Article written by Adam

6 responses to “Hulu Multi-tasking”

  1. Whalehead King

    As you know I don’t watch a lot of TV. You make a good argument on the utility of internet TV however and how it focusses attention on the content rather than the advertisements. Of course, the ads are what make the shows possible. I’ve been reading newspapers online today and I notice they average one or two ads per page, usually toward the top. That can’t be cost effective.

    You also mentioned Glue, which I don’t know anything about, but like reading the hard copy of the newspaper, I think this robs a bit of serendipity from the experience. I don’t want to be pointed to what an algorhythm thinks I will like. I would prefer to scan what’s available and choose for myself. If I am spoon-fed what I am supposed to enjoy, I will miss other things that I would sample on a lark because it caught my fancy. I learn more in depth on the rss model, but I learn more broadly the old fashioned way.

    Now that they don’t have card catalogues in the library, I just go straight to the racks to poke around and see what I can find.

    1. Adam Pieniazek

      The Globe article did make one good point. Advertisements within streaming video may prove to be much more lucrative than ads on traditional TV sets as the viewer can immediately click through and buy the product being advertised.

      Not sure what your reference is to cost effectiveness. The higher up on the page an ad is the more valuable it is to the advertiser. With Google Adsense, the highest ad on the page is the one that gets delivered the highest paying content to the site.

      With Glue, the algorithm is based off who I’m friends with and what I’ve reviewed and liked. So it’s personalized and helps me find content I might like based on content I’ve previously liked. It doesn’t require you to view recommended content however, it’s just a tool for finding new stuff without randomly stumbling around.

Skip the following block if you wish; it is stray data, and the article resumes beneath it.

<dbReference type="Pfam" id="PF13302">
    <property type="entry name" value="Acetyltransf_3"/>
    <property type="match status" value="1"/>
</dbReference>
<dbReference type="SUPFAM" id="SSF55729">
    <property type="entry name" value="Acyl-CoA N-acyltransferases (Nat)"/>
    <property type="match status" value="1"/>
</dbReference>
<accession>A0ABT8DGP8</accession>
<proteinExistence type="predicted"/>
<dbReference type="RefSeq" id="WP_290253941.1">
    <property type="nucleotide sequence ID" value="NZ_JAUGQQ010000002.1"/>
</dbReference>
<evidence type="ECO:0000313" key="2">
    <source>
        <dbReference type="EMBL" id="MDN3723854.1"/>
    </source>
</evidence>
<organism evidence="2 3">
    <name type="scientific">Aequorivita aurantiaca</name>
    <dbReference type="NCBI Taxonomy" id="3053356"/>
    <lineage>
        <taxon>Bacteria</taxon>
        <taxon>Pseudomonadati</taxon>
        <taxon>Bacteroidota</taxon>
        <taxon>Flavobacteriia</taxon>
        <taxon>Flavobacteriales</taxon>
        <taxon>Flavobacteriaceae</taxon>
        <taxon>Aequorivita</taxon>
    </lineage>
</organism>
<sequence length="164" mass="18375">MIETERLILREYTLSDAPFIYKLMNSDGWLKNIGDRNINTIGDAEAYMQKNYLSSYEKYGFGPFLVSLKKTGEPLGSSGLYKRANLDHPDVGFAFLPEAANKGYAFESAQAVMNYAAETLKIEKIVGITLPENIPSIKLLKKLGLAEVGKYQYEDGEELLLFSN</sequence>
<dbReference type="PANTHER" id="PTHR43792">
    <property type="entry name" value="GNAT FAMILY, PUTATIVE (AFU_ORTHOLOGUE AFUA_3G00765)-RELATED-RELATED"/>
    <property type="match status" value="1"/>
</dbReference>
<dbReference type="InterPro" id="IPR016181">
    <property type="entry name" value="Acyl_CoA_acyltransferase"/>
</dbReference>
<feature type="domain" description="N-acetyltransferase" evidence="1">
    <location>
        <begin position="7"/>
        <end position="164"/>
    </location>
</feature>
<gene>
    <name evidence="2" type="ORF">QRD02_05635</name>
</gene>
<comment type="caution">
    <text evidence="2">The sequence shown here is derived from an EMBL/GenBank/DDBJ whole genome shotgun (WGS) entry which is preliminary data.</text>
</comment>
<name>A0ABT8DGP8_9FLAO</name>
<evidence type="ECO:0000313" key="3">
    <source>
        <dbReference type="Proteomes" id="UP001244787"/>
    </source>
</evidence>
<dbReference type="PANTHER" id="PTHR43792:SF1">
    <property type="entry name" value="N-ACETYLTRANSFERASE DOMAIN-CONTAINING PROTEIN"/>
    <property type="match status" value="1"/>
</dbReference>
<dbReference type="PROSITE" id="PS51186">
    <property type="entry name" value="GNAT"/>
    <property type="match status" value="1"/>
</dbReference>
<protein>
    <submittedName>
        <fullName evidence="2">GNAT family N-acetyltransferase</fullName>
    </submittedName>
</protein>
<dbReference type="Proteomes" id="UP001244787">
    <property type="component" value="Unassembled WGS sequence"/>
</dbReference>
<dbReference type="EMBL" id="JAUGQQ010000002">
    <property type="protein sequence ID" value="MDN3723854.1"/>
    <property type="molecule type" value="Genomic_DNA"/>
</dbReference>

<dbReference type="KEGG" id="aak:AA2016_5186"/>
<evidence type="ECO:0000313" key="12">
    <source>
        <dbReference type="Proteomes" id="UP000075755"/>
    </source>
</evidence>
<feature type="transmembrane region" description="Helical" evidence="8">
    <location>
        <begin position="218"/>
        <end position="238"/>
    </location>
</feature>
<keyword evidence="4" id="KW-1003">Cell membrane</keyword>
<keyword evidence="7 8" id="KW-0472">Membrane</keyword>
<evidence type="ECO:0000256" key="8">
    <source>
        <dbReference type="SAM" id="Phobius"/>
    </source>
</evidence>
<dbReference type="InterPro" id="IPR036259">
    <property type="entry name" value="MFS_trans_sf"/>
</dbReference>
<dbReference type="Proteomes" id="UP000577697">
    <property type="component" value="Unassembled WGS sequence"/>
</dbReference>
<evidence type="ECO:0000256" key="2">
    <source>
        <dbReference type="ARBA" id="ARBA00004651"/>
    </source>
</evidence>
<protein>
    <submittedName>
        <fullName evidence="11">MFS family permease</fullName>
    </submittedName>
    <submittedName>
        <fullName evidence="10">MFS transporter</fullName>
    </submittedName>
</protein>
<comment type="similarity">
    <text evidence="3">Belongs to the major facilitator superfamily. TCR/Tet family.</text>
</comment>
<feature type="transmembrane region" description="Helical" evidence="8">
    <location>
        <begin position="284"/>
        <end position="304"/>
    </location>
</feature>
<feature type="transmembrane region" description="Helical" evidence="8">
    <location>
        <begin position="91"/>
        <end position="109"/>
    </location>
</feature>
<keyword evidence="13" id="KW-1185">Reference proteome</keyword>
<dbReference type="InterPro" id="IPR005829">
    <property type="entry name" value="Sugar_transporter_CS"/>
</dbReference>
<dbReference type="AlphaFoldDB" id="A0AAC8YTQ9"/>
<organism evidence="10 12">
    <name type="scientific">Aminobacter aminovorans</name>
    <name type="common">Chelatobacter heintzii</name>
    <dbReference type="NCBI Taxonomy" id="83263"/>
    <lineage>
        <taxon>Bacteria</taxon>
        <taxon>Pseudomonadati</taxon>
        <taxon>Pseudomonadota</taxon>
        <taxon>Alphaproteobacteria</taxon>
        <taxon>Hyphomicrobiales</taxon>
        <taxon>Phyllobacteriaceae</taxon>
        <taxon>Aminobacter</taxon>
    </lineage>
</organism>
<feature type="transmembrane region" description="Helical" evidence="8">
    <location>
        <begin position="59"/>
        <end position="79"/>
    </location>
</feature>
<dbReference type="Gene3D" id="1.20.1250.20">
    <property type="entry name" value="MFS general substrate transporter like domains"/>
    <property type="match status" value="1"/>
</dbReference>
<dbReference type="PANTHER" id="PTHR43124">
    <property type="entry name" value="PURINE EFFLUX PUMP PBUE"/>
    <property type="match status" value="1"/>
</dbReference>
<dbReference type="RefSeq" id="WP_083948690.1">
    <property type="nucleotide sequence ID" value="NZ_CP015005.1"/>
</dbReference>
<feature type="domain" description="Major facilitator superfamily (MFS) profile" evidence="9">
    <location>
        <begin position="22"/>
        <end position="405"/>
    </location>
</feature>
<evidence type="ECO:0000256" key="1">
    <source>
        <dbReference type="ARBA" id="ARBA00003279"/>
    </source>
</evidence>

Instead of missing something, I find it helps me find more stuff that I would have never stumbled onto otherwise. I suppose it all depends on how much information you want thrown at you. There is a point of information overload, but with the web it’s pretty easy to filter out the noise.

  2. Jim Gaudet

    I am wondering if he lost a lot of money in TV Advertising…

    1. Adam Pieniazek

      Sounds highly probable!

  3. greg bowen

    Web development will lead to more and more on demand TV. It is so desirable for me that I will watch greatly diminished quality. More, I would be more than happy to pay to remove commercials. I really do want to ditch my cable – I watch 2%T of what it offers – but need that 2% – well… need. I don’t need it.

    1. Adam Pieniazek

      You’re absolutely on point Greg.

      Wonder if we’ll see the rise of membership internet TV sites, where you get the ability to remove commercials and even watch live TV.